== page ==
Summary and Analysis
It is Sunday morning. Alfred accompanies his three little cousins and Aunt Pearl as they walk to church. The five pass a rally featuring a street speaker who advocates racial separation and resistance to white control. As Major did in the clubroom in the first chapter, the speaker taunts Alfred for trying to fit into the white man's world. Alfred recognizes Harold, a stocky, politically oriented young man whom he knew in high school. Harold and a slender young woman named Lynn try to recruit Alfred, but he hurries on to church.
After worship services, Alfred, Aunt Pearl, and the girls ride the subway to Jamaica, a suburban village in Queens, to visit Pearl's sister Dorothy and her family. Dorothy's husband, Wilson, has a good job and has purchased a house. Their son, Jeff, has a scholarship to college and may join the Peace Corps. At the end of the day, Alfred, Aunt Pearl, and the girls return to Harlem. After Aunt Pearl and the girls fall asleep, Alfred takes Aunt Pearl's alarm clock from her room and sets it for 5:30 a.m.
This chapter presents sharp contrasts. The serenity and cheer of Aunt Pearl and her brood clash with the anger of the nationalist rally. Lipsyte presents two public speakers early in the chapter. The first is the shaven-skulled man on a stepladder who stirs up the street crowd. He says that the "white man's got his foot on your throat" and encourages violence when he asks if the blacks intend to continue to turn the other cheek. Easily spotting Alfred as a churchgoer, he accuses him of worshipping the white man's God. He calls Alfred a "Tom." Soon after, Harold calls Alfred "a happy little darky." Reverend Price, in contrast, preaches a Christian message of tolerance and cooperation. He warns against agents of the devil who advocate hatred of the white man.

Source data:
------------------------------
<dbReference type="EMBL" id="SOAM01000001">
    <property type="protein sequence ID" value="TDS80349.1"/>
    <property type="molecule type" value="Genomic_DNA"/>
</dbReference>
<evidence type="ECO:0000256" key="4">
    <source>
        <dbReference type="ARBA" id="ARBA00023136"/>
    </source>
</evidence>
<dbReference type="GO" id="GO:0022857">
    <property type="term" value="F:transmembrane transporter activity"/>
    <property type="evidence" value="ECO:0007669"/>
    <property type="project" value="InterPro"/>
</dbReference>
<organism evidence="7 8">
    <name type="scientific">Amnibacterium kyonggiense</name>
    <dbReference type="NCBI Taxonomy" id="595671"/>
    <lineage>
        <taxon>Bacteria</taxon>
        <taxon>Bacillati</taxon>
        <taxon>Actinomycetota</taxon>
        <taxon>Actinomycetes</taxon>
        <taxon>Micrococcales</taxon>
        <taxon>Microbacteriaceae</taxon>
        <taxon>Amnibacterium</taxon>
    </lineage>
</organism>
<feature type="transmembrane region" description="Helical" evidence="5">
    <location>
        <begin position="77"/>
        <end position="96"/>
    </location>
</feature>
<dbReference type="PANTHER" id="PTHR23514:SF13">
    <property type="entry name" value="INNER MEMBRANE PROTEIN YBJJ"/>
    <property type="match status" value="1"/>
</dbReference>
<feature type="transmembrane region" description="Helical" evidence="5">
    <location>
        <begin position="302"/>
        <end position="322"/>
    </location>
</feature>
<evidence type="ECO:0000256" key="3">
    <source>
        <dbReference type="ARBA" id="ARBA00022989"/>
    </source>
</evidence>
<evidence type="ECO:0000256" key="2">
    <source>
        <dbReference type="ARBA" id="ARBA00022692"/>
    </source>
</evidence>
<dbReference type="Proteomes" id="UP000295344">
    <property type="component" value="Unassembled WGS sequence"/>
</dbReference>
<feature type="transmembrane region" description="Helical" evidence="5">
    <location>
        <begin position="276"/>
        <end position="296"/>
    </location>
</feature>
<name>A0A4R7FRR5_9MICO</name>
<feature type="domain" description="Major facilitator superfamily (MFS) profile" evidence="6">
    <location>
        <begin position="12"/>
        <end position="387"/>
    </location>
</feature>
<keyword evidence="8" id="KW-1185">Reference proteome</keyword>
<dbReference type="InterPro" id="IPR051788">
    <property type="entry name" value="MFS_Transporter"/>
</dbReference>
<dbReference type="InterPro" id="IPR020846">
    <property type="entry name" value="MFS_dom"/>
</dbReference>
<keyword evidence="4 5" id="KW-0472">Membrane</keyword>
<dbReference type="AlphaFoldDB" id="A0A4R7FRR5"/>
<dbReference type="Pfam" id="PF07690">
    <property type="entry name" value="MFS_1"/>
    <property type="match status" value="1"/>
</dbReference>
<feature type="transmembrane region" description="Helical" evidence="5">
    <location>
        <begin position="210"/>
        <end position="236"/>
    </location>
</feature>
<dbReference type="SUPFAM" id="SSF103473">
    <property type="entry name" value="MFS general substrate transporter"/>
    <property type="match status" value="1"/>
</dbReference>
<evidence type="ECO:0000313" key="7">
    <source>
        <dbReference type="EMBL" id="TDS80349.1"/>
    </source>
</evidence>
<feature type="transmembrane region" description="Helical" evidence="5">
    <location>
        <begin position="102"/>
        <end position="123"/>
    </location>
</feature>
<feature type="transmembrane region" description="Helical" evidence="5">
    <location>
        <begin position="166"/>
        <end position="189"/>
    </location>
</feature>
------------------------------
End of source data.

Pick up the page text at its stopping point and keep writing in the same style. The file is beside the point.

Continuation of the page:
The settings in this chapter also contrast sharply. Lipsyte describes Jamaica as a tranquil little village with grassy streets and tidy houses. Aunt Dorothy and Uncle Wilson are clearly well off financially. They live the black suburban dream. On the subway back to Harlem, Alfred worries about a large black man, drunk and bleeding in the middle of the subway car. In Harlem, the streets seem dirtier, the apartment smaller.
Alfred is very aware of this disparity. Even his cousin Jeff contrasts with Alfred in a disturbing way. Jeff is held up as an example, a huge success. He won all the prizes at high school graduation and earned a scholarship to college. Jeff was president of his sophomore class and may join the Peace Corps after graduating from college. He plans to work in a voter registration school in the South this summer. Alfred, meanwhile, faces a Monday morning with cans to stack and floors to sweep at the grocery.
Still, Donatelli's message has stuck, echoing in his head: "Nothing's promised you. You have to start by wanting to be a contender." Alfred sets his alarm for 5:30 in the morning, foreshadowing his decision to become a contender.
nationalist rally Here, the term suggests the black nationalist movements of the 1960s, specifically the Nation of Islam, led by Elijah Muhammad (1897-1975), and the Organization of Afro-American Unity (OAAU), founded by Muhammad's former protégé, Malcolm X (1925-65).
Tom [Informal] Uncle Tom; here, another stereotypically derogatory reference to the main character of Uncle Tom's Cabin.
Peace Corps an agency of the United States, established in 1961 to provide volunteers skilled in teaching, construction, etc., to assist people of underdeveloped areas abroad; here, the agency Alfred's cousin Jeff may join after graduating from college.
Queens the largest borough of New York City, on western Long Island, east of Brooklyn; the home of Alfred's Aunt Dorothy and Uncle Wilson.